C1403. CARLO MARIA GIULINI Cond. Boston Symphony Orchestra: L'Italiana in Algerie - Overture (Rossini); 'Little Russian' Symphony #2 in c (Tschaikowsky); w.Doriot Anthony Dwyer (Flute): Concerto grosso for flute, oboe, clarinet, bassoon, horn and strings (Ghedini); w.Harvard Glee Club & Radcliffe Choral Society: Stabat Mater; Laudi alia Vergine Maria; Te Deum (all Verdi). (Canada) 2-St Laurent Studio YSL T-307, Live Performance, 2 March, 1962, Symphony Hall, Boston. [Beautifully displaying the splendor of the Symphony Hall acoustic.] Transfers by Yves St Laurent.
“In Bergamo, Mr. Giulini came to the attention of Toscanini and, more significantly, Victor de Sabata, who immediately took Mr. Giulini to La Scala, where in 1953 he succeeded de Sabata as principal conductor. Mr. Giulini attributed his ability to empower each musician in an orchestra into collective music-making to his own youthful experience playing the viola. Yet Mr. Giulini was never particularly articulate about how he achieved such remarkable music-making from orchestra players….his insights were always piercing, and his ear for nuance, texture and rhythmic subtleties was flawless.
By the late 1960's, Mr. Giulini had grown disheartened with working in opera houses, where he said he had to contend with insufficient rehearsal time, musically obtuse directors and too many singers interested more in jet-setting international careers than in substantive work. He restricted his appearances, and even the Metropolitan Opera was never able to engage him.
Far from being an autocratic conductor or a kinetic dynamo of the podium, Mr. Giulini was a probing musician who achieved results by projecting serene authority and providing a model of selfless devotion to the score. His symphonic performances were at once magisterial and urgent, full of surprise yet utterly natural. He brought breadth and telling detail to the operas of Mozart and Verdi. Handsome and impeccably tailored, he was a deeply spiritual musician. Through most of his career, Mr. Giulini resisted assuming full-time responsibility for an orchestra. He had little patience with administrative details and a distaste for the glad-handing typically required of a music director of a major institution. Needing frequent periods for reflection and study, he preferred guest-conducting associations.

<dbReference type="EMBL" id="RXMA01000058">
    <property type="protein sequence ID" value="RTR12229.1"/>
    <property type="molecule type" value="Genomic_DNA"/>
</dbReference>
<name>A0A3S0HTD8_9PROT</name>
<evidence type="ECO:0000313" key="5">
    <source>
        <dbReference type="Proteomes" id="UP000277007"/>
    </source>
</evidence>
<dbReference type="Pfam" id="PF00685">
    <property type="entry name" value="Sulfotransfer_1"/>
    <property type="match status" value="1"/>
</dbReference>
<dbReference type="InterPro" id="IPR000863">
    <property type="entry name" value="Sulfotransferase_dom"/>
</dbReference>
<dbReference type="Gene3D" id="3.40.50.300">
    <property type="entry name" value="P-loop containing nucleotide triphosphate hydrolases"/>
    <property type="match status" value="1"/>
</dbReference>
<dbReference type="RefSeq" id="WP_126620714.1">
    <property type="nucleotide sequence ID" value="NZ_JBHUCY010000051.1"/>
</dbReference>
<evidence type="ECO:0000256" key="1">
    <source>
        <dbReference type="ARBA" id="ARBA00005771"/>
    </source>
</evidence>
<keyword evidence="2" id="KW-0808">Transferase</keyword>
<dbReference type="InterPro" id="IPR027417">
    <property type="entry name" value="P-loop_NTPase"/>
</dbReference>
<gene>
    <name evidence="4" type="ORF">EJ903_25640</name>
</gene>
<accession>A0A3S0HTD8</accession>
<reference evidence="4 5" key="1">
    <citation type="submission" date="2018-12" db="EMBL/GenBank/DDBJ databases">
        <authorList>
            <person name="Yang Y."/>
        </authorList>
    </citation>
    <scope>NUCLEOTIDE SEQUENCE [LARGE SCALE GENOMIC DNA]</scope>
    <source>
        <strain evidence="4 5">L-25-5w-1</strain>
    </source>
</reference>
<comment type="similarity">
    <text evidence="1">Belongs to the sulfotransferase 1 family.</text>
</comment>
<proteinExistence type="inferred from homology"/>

He had a 23-year relationship with the Chicago Symphony Orchestra, starting in 1955 (his first American engagement). From 1969 to 1978 he was its principal guest conductor. He was also the principal conductor of the Vienna Symphony Orchestra for three years during the 1970's. In 1978 he became the principal conductor of the Los Angeles Philharmonic. Being a leading cultural figure in America's star-struck movie capital might have seemed a curious role for this discerning and reclusive Italian. He mostly restricted his commitment to 10 weeks per season, which brought criticism that he was not giving the full-time commitment the post demanded.”
- Anthony Tommasini, THE NEW YORK TIMES, 16 June, 2005
“An acclaimed and versatile conductor, Carlo Maria Giulini started his musical studies as a violinist, attending the Santa Cecilia Conservatory in Rome. He studied conducting with Bernardino Molinari at Santa Cecilia and Alfredo Casella at Accademia Chigiana in Siena.
During his tenure as conductor of the Italian Radio (RAI) Orchestra of Rome, he attracted notice for his innovative programming which included revivals of forgotten operas by Italian Baroque composers, such as Domenico Scarlatti. His theatrical début was at Bergamo, in Verdi's LA TRAVIATA.
Giulini's conducting incorporates elements of Furtwängler's and Toscanini's styles. His dynamism and purity of sound are reminiscent of Toscanini, but the spacious, Romantic approach reminds one of Furtwängler. His particular attentiveness to inner voices results in a rich sound. Giulini eschews podium theatrics or autocratic attitudes. Instead, he approaches the musicians as co-workers serving the music. After his retirement from Los Angeles, Giulini continued working as a guest conductor, mostly in Paris, Chicago, Milan, Berlin, and Vienna, and eventually limiting his activities to appearances with the major orchestras of these cities.”
- Joseph Stevenson, allmusic.com
“During her thirty-eight years with the BSO, Doriot won critical acclaim for her performances under famed BSO conductors Charles Munch, Erich Leinsdorf and Seiji Ozawa, and equally famous guest conductors Georg Solti and Leonard Bernstein. In 1963, the orchestra established the BSO Chamber Players, principal players of the string, woodwind, brass, and percussion sections. Doriot was the only woman. In addition to concerts in Boston, New York City and at Tanglewood, the group toured widely and recorded for Nonesuch and Deutsche Gramophone. For many years, Doriot taught at New England Conservatory, Boston University, and the Tanglewood Music Center.”
- Susan Fleet, ANGIE’S DIARY, 9 June, 2015